Nissan LEAF in Australia in June priced from $51,500

Brett Davis

Although it’s not really our thing, the ultra fuel-efficient vehicle, Nissan Australia has announced the all-electric Nissan LEAF will kick off at $51,500 when it launches in June. It will be the second fully electric vehicle to go on sale in the country, behind the Mitsubishi i-MiEV.

It doesn’t come with a 400kW motor, or performance lowered suspension, however, the Nissan LEAF is an interesting vehicle, and a very significant one for our market. It will prove EV technology is here and available in a normal run-of-the-mil hatch back.

Unlike the i-MiEV, which is quite a small vehicle (but one that was developed and introduced well over a year ago), the Nissan LEAF is a full-size small hatch with respectable boot space and seating for five.

Entering the market at $51,500 will be one of the main chin-strokers though, as it’s a fair markup compared with other conventional (petrol and diesel) hatch back models. It hasn’t stopped customers buying them in various regions around the world, with over 20,000 sales already made in its first year on the market.

Nissan Australia CEO Dan Thompson recently said that the local company expects meaningful sales from the LEAF as well. He said, “We see LEAF not only as a brand mobiliser but very much an integral part of our passenger car range”.

So what are you getting exactly? To start with, you’re getting quite an advanced technology-filled interior, featuring a comprehensive media infotainment console in the dash. This tells you everything from how much juice you have left, how many kilometres you can expect, and also media compatibility functions.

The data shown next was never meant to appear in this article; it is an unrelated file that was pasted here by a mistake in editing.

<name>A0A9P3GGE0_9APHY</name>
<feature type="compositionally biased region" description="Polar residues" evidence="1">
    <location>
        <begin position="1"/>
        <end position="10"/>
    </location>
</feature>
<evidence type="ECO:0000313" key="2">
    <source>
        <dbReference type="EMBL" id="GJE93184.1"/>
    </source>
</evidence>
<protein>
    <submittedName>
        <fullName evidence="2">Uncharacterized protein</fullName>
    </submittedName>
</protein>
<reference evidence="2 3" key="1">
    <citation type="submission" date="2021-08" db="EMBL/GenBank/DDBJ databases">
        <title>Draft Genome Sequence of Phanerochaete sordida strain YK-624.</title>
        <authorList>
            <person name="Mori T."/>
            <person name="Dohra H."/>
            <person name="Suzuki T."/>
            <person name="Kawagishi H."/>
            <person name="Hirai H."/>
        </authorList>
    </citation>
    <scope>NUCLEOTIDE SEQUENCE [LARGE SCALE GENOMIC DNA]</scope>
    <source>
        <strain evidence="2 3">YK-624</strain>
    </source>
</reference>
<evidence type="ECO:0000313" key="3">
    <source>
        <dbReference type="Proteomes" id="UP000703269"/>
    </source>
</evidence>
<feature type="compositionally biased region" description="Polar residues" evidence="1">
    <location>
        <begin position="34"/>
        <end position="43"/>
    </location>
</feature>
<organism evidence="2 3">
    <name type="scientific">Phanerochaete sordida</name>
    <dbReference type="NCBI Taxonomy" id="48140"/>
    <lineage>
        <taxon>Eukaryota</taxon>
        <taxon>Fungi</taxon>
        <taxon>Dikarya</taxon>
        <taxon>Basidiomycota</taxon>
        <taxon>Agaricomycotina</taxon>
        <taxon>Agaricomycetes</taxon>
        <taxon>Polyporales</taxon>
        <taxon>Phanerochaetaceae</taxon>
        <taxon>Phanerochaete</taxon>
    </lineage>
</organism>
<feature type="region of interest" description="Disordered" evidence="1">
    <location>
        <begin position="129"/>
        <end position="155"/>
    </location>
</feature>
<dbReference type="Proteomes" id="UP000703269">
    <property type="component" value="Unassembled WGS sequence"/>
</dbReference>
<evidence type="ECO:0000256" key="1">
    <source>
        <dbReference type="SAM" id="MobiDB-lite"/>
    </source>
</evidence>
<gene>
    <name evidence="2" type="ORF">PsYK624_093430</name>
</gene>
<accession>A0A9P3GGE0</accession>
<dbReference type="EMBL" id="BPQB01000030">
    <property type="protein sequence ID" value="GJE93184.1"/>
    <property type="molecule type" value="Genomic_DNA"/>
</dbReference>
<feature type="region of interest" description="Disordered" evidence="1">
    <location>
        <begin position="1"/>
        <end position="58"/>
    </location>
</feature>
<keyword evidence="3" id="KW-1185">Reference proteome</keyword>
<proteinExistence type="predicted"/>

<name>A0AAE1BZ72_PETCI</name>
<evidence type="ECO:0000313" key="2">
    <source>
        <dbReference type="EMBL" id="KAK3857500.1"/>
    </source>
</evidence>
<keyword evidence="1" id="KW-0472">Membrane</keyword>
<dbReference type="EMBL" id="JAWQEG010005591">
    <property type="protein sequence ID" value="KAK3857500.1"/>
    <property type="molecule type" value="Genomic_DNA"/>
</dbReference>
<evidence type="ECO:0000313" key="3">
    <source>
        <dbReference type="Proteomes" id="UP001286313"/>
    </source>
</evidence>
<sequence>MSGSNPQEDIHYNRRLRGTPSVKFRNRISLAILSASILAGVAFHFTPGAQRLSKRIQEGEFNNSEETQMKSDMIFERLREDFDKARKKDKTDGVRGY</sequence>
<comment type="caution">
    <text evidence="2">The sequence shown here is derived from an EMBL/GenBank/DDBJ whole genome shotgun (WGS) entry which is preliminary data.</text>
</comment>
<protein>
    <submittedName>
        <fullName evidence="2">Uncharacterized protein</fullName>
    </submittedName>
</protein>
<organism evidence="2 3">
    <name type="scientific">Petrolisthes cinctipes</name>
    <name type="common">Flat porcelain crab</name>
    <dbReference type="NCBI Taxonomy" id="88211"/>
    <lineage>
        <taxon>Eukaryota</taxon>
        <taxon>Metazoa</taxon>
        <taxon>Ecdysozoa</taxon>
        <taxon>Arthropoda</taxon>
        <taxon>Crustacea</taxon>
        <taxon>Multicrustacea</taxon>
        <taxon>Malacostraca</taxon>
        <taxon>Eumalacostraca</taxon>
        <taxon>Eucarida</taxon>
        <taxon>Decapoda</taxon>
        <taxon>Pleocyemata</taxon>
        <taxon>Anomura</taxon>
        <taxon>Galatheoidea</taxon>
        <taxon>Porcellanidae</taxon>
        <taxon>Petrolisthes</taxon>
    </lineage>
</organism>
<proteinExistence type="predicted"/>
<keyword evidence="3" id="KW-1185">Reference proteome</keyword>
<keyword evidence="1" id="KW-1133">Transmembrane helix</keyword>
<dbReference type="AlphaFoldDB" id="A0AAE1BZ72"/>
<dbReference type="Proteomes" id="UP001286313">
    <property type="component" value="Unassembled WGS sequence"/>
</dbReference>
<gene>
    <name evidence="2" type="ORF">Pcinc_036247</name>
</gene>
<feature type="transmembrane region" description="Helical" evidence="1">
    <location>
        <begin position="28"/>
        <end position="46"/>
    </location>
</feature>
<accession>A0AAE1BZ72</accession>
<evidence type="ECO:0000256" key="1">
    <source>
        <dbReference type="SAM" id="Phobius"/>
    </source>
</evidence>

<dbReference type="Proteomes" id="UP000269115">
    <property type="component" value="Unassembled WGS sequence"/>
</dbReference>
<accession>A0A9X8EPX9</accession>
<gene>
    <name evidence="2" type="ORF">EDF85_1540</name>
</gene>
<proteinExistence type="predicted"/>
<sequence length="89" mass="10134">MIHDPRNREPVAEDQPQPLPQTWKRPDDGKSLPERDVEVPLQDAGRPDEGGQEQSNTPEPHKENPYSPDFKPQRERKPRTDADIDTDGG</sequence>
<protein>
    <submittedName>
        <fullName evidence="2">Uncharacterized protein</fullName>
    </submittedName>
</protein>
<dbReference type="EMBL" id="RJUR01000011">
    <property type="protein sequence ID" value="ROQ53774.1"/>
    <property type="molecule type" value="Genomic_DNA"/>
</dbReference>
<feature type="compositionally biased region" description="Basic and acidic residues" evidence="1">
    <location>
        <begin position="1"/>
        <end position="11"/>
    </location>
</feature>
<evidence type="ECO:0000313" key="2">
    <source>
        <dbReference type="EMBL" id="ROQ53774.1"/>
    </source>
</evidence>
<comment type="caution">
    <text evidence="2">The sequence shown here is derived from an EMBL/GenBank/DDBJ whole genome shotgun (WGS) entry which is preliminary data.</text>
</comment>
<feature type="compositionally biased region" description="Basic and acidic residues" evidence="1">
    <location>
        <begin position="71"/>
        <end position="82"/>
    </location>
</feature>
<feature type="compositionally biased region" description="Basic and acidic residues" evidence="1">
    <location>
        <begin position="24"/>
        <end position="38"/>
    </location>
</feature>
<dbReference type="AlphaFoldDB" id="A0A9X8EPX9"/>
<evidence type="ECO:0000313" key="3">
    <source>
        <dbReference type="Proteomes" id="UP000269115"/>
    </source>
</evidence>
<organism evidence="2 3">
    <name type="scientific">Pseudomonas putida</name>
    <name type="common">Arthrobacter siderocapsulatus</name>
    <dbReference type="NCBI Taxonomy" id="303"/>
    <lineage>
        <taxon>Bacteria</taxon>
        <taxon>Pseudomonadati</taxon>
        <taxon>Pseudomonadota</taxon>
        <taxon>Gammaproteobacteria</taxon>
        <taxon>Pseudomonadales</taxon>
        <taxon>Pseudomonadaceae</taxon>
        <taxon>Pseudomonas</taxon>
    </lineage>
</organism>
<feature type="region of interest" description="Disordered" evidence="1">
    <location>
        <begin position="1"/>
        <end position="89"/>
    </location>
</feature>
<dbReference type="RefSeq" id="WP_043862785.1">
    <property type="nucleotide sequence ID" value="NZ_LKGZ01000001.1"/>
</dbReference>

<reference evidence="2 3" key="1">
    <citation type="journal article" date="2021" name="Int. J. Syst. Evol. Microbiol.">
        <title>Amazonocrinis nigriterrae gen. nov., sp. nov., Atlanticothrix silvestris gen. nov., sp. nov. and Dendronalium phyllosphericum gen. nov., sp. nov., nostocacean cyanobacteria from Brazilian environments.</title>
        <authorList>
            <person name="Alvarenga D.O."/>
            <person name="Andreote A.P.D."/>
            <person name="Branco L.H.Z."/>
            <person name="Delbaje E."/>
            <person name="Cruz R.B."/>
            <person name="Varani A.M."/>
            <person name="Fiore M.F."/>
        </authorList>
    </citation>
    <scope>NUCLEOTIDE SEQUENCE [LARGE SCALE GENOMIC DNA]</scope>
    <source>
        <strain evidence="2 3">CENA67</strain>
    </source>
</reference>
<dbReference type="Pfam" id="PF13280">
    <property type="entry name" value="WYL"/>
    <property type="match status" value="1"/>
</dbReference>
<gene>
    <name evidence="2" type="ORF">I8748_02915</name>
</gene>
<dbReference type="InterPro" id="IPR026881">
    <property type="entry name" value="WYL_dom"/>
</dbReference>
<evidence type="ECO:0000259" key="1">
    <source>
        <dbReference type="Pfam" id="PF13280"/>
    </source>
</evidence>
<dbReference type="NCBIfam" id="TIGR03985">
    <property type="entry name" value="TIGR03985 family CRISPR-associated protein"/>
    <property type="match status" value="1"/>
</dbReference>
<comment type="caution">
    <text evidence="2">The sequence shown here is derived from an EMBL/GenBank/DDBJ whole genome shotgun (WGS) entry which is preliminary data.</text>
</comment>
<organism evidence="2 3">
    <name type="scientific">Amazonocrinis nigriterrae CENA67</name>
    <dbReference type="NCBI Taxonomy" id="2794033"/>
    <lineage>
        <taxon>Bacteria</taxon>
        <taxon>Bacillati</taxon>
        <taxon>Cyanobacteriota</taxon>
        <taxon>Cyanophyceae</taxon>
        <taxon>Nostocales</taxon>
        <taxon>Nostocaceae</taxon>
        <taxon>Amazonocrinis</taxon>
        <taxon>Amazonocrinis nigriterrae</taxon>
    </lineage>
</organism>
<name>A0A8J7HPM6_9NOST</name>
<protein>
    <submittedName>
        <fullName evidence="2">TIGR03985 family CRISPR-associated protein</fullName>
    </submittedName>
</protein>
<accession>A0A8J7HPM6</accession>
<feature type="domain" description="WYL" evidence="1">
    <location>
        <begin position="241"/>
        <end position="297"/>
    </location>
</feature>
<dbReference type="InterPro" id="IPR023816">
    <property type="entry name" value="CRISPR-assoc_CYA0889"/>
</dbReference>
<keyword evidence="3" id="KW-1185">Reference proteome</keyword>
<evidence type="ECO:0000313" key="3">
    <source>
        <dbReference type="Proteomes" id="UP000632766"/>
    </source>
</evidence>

Under the bonnet you’re getting a completely electric powertrain, one that can only be recharged by plugging it into a wall socket; there’s no hybrid trickery. The motor consists of a 24kWh lithium-ion battery which produces 80kW of power and 280Nm of torque to the front wheels.

Nissan says the system is capable of getting you around for about 170km before it runs out of electricity. Recharge times are then in the 6-8-hour range. The EPA has rated the LEAF in terms of its fuel efficiency (equivalent), giving it a combined rating of just 2.37L/100km.

Further details on options, such as the rear spoiler-mounted solar panel, and other specifications are expected to be released closer to its launch in June. PerformanceDrive hopes to provide a full review at around that time as well.

It’s worth noting that the LEAF recently picked up the World Car of the Year, European Car of the Year and Japanese Car of the Year awards.

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